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Trying to find answers in an 'inexplicable' act

An email from a mother whose teenage son committed suicide is a reminder that blaming 'parenting' only compounds survivors' pain.

November 19, 2011|Sandy Banks

It has been not quite a year since her teenage son jumped from a building and killed himself. And her grief is still so raw, she couldn't help lashing out after she read my Tuesday column about a forum on suicide at Agoura High.

The advice offered that night to parents, stung by a string of recent deaths, seemed inadequate to her: Talk to your kids. Keep tabs on them. Don't let them use alcohol and drugs.

"I pity the parents who think that by being on top of their kids 24/7, that by drug testing them every time they come home from a friend's house, that by hounding their children, they can protect them, can stop them from suicide," she wrote.

Her son was "a brilliant student, a good athlete with a loving family" who "inexplicably" ended his life at 14. The details she shared are heart-wrenching. I pledged not to breach her family's privacy by disclosing them.

Her email forced me to consider the damage that suicide inflicts on a family. And it made me realize that blaming "parenting" only compounds survivors' pain.

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It took Ester Ybarra Bryant three months to muster the courage to call the coroner's office and ask what killed her 13-year-old: Death by carbon monoxide. Suicide.

"I asked how did they rule it a suicide. They told me the evidence was overwhelming," she said. Her son had used a strip of rubber from his bicycle tire to bind his mouth to the tailpipe of an idling car in their West Covina garage.

She struggled to believe it. "I told the police somebody must have come into the house and made it look like a suicide."

Nathan had no drugs or alcohol in his system, just remnants of his favorite snack, a Rice Krispie treat. He was in the seventh grade, a Boy Scout and an altar boy. His father had died three years before, and the family had gone through counseling then.

"I was blindsided by this," Ybarra Bryant said. "We talked about everything: drugs, alcohol, sex. But never about suicide. "

In hindsight, there were signs. His grades had fallen from Bs to Cs. He'd stopped joking around at home. He'd given away his beloved pet mice and collection of Transformers toys.

"I thought it was just growing up, coming of age," his mother said. "Now I know I failed my son. That's the guilt that I live with; that I was not a good enough mom."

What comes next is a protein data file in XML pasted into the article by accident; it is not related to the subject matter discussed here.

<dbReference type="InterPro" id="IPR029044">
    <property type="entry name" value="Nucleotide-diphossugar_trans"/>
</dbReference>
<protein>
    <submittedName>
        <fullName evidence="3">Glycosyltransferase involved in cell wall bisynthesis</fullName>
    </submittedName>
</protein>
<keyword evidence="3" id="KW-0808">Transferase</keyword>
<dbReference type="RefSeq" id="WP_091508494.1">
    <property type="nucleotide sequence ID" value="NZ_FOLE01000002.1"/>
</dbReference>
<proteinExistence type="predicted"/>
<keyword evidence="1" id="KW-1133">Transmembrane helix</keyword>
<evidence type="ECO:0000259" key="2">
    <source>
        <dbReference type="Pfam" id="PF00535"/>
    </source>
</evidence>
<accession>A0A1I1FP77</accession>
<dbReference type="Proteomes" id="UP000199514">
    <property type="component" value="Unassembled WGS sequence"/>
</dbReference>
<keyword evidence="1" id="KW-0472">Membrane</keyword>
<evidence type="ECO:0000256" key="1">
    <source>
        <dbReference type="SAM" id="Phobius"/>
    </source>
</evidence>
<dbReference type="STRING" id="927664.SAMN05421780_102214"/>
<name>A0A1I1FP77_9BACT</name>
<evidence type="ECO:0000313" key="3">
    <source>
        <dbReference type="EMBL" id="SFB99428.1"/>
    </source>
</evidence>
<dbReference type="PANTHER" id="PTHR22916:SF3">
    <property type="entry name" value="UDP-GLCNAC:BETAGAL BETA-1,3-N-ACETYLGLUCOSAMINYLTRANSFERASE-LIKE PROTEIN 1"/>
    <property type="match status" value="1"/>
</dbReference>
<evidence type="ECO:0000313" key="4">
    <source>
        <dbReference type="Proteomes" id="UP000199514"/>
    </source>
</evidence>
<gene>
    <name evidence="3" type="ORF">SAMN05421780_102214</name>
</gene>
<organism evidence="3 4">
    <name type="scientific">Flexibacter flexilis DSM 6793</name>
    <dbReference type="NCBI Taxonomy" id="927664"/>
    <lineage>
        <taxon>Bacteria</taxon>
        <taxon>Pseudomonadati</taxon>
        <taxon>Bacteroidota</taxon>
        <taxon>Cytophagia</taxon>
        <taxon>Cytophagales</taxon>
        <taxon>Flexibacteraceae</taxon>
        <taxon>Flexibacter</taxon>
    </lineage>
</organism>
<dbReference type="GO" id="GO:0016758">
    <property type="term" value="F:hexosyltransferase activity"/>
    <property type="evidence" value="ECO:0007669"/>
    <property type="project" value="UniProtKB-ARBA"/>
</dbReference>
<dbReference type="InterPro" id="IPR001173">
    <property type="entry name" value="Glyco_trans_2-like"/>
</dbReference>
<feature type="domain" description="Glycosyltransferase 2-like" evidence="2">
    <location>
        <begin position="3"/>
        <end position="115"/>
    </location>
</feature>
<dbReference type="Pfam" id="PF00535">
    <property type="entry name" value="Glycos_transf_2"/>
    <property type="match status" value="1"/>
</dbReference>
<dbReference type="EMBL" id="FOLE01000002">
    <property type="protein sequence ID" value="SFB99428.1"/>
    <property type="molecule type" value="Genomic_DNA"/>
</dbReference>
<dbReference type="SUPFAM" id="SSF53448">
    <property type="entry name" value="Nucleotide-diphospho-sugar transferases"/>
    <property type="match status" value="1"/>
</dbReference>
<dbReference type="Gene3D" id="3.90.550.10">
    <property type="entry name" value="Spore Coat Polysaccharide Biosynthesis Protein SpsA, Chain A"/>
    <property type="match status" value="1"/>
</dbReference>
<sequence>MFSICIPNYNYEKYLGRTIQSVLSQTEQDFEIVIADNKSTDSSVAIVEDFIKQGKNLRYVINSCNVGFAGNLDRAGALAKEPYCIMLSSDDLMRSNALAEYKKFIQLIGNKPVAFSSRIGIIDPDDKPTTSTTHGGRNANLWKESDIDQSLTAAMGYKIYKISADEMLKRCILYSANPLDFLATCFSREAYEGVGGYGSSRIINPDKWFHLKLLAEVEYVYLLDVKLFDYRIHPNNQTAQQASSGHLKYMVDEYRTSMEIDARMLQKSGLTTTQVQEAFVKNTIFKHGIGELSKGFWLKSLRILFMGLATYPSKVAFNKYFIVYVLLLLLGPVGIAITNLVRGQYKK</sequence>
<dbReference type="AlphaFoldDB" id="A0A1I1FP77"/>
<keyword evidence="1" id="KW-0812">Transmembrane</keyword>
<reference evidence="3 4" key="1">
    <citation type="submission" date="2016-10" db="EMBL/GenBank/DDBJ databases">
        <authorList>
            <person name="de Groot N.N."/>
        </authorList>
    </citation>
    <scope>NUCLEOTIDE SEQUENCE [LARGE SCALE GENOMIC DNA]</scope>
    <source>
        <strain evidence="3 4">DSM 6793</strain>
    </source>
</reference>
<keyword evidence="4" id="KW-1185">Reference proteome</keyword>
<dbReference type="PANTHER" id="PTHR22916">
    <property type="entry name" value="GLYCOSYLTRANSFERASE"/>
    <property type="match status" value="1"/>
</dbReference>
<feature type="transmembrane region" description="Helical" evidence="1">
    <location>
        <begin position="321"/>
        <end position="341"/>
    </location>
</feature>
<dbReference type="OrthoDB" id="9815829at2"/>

For survivors, guilt is a companion to sorrow, anger and pain.

"We all feel there is something we could have said or done that would have saved that person," said Richard Mogil, program director for Suicide Prevention and Bereavement Services at Didi Hirsch Community Mental Health Center.

"Ninety percent of the time, there is some form of mental illness involved — depression, bipolar, other personality disorders. It's not the person, it's the illness," Mogil said. "Some people will go to any lengths to end their mental pain."

Didi Hirsch offers support groups for people who have lost a loved one — and for those who have attempted or are contemplating suicide.

Teenagers are particularly high-risk. Suicide is considered the third most common cause of death among adolescents. Some are trapped by youthful immaturity and self-centered tunnel vision. Some compound their struggle by self-medicating, abusing drugs and alcohol. Some are swept up by what a rabbi at the funeral of a 14-year-old called "a sudden emotional tsunami."

They all leave behind families wondering what they should have seen or done.

The reality is, Mogil said, "You can do something about what's happening with your loved one. But it may not be enough."

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For all the progress we've made in understanding addiction and mental illness, suicide is still considered by many a shameful exit — a failure of will or character or parenting.

"Survivors feel the stigma," said Mogil, whose younger brother shot himself to death at 48.

Some don't feel welcome at conventional bereavement groups. "People are looking at them and saying, 'My loved one died of cancer or an accident. Yours chose to die.' That's cruel and blind and devastating," Mogil said. "It's the disease that made that choice."

Parents feel ambushed and isolated. "It's a sudden death, and yes, it does catch us totally by surprise," said a mother named Marilyn, whose 14-year-old daughter killed herself nine years ago.

"She had good grades, she was involved in school, she was active at our church. … She was moody, but we thought it was just a normal teenage phase.

"Looking back, there was depression that none of us recognized," she said. "We don't look for the warning signs until after something happens."

Now Marilyn volunteers on the Didi Hirsch Crisis Line, talking to people considering suicide. "They reach out because they're ambivalent. You try and sort of open their eyes. They don't necessarily want to die, they want the psychological pain to stop."

She has dealt with her own psychological pain — the burden of parental guilt — by learning to forgive herself.

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